A: All species of flounder are either right- or left-sided. Each species is found one way or the other. When they first hatch, they swim upright and then they settle on the bottom. The eyes will migrate to the side of the body that is on top.
A: Sea Robins are fascinating. There are many different species. They tend to have bodies that look a bit like the sub in the movie "20,000 Leagues under the Sea." Many of them have modified fins that look like legs on the bottom of their bodies.
A: The Neuston Net is designed for small catches. We would expect to catch 0-15 gallons of sargassum at the most. It was amazing to see how much came up during our enormous haul the other night!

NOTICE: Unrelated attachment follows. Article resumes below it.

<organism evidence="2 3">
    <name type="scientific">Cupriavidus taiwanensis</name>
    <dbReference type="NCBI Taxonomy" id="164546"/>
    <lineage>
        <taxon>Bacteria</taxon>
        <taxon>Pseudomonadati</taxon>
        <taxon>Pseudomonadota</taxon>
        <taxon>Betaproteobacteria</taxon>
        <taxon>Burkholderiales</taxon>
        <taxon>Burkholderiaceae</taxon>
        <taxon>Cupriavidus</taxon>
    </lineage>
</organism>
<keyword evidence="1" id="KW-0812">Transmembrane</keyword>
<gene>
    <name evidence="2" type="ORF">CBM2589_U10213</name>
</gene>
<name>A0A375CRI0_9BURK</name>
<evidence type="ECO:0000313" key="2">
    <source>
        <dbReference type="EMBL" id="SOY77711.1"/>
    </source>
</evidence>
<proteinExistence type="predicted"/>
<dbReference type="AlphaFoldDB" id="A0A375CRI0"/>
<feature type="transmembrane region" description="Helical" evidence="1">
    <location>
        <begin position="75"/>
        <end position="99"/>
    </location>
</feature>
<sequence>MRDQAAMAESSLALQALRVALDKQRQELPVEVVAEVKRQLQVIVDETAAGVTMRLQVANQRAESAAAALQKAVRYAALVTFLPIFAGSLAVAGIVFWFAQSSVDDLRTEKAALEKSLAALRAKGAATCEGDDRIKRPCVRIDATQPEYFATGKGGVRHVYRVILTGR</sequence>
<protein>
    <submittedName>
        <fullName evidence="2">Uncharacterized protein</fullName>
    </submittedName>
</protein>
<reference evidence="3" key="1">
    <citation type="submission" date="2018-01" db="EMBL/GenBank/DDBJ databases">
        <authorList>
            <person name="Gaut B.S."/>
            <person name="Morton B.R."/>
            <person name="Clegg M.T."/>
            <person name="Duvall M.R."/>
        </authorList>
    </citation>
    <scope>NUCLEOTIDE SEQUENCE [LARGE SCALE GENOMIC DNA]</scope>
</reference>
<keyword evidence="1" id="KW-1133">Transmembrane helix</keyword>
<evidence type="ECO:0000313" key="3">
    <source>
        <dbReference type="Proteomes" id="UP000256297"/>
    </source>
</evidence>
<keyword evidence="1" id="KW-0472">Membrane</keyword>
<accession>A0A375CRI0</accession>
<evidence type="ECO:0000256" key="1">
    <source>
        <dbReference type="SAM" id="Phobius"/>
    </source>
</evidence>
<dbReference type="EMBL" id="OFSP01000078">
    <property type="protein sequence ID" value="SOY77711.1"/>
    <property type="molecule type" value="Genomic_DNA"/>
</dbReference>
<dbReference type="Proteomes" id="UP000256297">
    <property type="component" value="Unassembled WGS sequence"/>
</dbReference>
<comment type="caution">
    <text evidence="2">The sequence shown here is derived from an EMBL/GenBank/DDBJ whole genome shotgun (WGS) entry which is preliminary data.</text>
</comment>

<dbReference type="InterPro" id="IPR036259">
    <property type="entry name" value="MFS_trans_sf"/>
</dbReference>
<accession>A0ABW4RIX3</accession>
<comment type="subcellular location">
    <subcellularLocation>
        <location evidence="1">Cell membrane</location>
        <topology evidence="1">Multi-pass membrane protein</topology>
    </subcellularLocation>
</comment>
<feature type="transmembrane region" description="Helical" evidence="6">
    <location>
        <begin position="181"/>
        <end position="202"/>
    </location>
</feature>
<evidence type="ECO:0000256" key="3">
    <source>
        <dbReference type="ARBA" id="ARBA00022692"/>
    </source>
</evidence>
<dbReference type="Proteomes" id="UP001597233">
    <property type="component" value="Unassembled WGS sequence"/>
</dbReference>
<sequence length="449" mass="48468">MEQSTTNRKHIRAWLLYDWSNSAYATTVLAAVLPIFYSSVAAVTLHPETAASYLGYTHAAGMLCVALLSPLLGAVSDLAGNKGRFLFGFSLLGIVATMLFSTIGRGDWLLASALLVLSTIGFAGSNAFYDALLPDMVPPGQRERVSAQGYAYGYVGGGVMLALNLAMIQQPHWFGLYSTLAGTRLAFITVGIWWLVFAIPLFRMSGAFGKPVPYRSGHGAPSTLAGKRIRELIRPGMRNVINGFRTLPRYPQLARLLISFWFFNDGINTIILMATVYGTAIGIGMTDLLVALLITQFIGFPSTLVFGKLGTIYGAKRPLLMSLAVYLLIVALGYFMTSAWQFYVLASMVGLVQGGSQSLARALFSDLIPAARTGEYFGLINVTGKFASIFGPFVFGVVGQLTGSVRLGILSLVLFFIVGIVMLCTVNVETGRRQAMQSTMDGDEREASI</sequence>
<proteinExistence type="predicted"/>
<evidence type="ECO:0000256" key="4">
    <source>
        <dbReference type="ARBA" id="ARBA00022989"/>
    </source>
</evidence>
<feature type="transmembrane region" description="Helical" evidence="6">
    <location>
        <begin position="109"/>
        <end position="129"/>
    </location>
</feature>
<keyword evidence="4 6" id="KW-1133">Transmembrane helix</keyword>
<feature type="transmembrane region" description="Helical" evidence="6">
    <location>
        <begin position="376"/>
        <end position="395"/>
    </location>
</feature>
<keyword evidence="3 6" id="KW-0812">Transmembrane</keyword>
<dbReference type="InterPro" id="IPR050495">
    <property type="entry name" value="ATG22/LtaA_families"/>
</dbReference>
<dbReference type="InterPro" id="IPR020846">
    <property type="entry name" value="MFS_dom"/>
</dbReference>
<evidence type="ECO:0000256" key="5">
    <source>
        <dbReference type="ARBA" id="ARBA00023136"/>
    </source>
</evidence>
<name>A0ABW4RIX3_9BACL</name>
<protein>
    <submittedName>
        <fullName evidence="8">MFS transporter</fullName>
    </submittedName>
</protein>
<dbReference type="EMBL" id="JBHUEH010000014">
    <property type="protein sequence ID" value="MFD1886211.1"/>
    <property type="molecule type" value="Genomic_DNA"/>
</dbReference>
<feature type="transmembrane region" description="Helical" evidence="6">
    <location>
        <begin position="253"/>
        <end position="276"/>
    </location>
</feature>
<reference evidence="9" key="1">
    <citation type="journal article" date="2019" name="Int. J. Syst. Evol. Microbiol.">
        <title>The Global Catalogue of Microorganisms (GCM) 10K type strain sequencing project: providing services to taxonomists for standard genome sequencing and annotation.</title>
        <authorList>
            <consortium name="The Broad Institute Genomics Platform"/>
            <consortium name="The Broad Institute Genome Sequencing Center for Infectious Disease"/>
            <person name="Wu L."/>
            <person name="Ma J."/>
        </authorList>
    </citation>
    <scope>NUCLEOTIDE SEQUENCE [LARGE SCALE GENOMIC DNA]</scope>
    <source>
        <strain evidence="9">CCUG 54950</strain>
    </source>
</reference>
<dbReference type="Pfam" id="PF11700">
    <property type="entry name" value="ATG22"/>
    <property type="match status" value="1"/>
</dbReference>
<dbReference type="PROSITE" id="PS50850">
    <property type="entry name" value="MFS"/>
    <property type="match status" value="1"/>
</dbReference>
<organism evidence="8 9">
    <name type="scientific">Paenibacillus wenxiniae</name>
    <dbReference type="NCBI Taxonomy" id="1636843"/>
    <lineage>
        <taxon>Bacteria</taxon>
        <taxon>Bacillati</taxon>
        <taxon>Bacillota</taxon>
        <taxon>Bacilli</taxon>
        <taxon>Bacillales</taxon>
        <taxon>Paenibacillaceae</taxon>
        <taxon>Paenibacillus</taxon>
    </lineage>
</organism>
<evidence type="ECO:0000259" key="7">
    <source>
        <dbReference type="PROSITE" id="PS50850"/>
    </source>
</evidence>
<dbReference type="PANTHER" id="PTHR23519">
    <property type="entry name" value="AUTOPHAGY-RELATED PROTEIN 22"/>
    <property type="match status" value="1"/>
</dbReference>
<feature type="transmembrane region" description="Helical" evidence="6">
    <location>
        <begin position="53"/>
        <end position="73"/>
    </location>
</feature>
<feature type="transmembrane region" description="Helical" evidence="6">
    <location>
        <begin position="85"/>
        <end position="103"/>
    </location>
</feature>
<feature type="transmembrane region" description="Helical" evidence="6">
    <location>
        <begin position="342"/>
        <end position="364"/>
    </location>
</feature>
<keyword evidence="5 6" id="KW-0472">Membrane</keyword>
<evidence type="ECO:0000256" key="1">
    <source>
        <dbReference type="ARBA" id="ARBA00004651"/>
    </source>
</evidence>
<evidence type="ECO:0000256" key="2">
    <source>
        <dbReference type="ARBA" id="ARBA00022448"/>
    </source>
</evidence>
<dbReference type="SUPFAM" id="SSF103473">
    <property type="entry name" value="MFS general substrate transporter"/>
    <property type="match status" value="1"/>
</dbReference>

A: The air temperature has been in the 80s and the water has also been in the 80s. The water is much colder below the surface, and in general it gets colder the deeper you go.
A: It is very quiet underwater. Light penetrates about 800 feet. At greater depths, it is completely dark. Fewer fish appear as you descend deeper into the ocean. Of course, no plants grow at the great depths.
A: We use satellites to send our e-mail messages. This means that we can only send mail twice a day (and that is why your update is sometimes a little bit out of date). We have a wonderful person who takes all of the messages that we get from the Web and sends them to us. She then gets all of our answers and sends them to our Webmaster so she can post them on the Web site.
A: Today we caught a large soapfish. It has no scales; instead, it has a slime coating.